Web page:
You’ll be swell, you’ll be great! Everything’s Coming Up Chickens, a Plain Janes revue. A Fringe review

Karina Cox, Jarrett Krissa, Kendra Connor, Garett Ross in Everything’s Coming Up Chickens! A Review, Plain Jane Theatre. Photo by db photographics.

By Liz Nicholls,

Everything’s Coming Up Chickens: A Revue (Stage 12, Varscona Theatre)

This highly entertaining revue is what happens when you let a company of musical theatre experts roam through their specialty repertoire (the odd, the neglected, the obscure, the mistreated gems) with a theme in mind. Everything’s Coming Up Chickens is an homage to the showbiz life from the inside out, the backstage view, the actor’s life with its soul-destroying auditions and rejections, impossible audiences, the friction of creating a musical together.

The Janes’ first-ever revue at the Fringe in their eight-summer history at the festival — assembled by director Kate Ryan and musical director Janice Flower (a superb pianist/arranger, onstage at the keyboard) — is a fizzy musical comedy affair.

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What fun for us that a top-notch cast of four — every size and shape and voice — apply their theatrical wits, musical chops, and comic timing to creating a playful, self-referential context for numbers we’ve probably never heard from musicals we mostly didn’t know about (I speak for myself here and, OK, some “we” do, but viewed through a different lens).

C’mon, jaded Fringe person, you can’t just arrive at a theatre expecting to hear Through A Keyhole from the 1933 Moss Hart/ Noel Coward revue As Thousands Cheer. You just have to feel really happy when you do. 

The opening number is borrowed for the occasion from Fiddler’s Tevye and his famous exhortation, amusingly adjusted by the revue Forbidden Broadway (a tradition of its own). Ambition!  And as Garett Ross explains wryly, there’s been an outbreak right here in River City and it’s called the Fringe: “250,000 actors trying their best not to end up back in their parents’ basement.”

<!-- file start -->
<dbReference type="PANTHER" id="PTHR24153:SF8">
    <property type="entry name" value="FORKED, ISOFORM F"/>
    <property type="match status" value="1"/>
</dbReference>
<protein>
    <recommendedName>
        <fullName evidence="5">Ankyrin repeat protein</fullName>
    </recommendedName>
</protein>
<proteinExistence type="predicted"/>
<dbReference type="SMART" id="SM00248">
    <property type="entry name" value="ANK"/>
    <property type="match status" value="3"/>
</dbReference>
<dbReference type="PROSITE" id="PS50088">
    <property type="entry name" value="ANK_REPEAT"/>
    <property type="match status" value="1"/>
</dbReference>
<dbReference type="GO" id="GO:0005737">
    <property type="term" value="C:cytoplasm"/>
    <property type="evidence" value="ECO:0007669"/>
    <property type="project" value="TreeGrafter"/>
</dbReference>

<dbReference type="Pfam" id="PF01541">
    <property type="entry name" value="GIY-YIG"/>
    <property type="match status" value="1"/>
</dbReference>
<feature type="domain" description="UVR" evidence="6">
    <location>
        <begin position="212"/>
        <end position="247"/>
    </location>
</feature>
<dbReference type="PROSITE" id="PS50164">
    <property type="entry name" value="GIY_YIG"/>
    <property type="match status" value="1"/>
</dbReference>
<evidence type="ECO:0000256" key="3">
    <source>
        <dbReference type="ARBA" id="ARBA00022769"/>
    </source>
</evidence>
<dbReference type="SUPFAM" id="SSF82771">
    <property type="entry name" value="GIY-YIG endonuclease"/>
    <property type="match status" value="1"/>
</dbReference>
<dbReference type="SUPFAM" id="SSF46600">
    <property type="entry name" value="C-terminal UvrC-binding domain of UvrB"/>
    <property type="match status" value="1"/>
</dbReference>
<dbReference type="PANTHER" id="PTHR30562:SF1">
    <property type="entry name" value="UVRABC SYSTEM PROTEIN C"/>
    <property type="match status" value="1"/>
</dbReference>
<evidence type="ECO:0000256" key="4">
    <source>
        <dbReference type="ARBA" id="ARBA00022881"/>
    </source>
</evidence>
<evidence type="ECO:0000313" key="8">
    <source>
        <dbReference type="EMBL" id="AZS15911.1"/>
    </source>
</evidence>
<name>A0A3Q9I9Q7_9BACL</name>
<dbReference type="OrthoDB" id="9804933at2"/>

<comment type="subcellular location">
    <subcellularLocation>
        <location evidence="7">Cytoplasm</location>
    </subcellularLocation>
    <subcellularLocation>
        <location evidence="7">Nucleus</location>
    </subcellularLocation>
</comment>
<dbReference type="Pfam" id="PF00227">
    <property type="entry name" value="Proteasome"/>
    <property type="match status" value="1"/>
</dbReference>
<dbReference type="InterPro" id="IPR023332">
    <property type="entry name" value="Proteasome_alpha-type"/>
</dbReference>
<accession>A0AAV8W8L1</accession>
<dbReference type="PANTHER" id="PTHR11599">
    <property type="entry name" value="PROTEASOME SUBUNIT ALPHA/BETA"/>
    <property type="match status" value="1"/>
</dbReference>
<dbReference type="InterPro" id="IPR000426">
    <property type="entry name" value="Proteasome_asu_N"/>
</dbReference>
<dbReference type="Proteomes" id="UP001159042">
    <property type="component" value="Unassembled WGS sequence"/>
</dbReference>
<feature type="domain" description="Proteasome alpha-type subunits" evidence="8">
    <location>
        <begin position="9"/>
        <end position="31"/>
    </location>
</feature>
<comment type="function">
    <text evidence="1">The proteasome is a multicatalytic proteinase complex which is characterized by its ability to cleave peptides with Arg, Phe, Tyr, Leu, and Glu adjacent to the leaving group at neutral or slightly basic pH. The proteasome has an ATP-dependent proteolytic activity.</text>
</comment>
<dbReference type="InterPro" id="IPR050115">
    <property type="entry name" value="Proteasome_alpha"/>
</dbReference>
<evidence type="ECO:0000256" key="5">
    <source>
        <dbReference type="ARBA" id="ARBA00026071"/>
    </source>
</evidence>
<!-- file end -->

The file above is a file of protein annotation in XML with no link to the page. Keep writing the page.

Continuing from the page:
And the show, as per the title, is bookended by another ode to ambition, this one from the ne plus ultra of stage mothers in Gypsy, with a kooky poultry coda.

There are vaudeville scenes, like Jesus (Jarrett Krissa) at a big audition (he’s been on tour, 40 days in the wilderness). It wraps around Good Connections (J.C. is the son of the producer), a number from Scrambled Feet (presented in the day by the Janes’ predecessor Leave It To Jane).

Ross, who has a haunted look about him that’s ideal for rueful comedy, shines as the disaffected half of a musical writing team in a number Sondheim’s Merrily We Roll  AlongKendra Connor’s crystalline soprano lends itself to the challenges of vintage in all its operetta glory. She nails Noel Coward’s soaring I’ll Follow My Secret Heart.

That hard life in the theatre is something for which eye-watering desire, against the odds-against facteur, is de rigueur: Karina Cox’s knockout version of Best in the World (from the Jerry Herman musical A Day In Hollywood A Night In The Ukraine beautifully captrues the chin-up desperation and hope of it all.

A smart, funny, heartfelt valentine to troupers, on every stage large and small.

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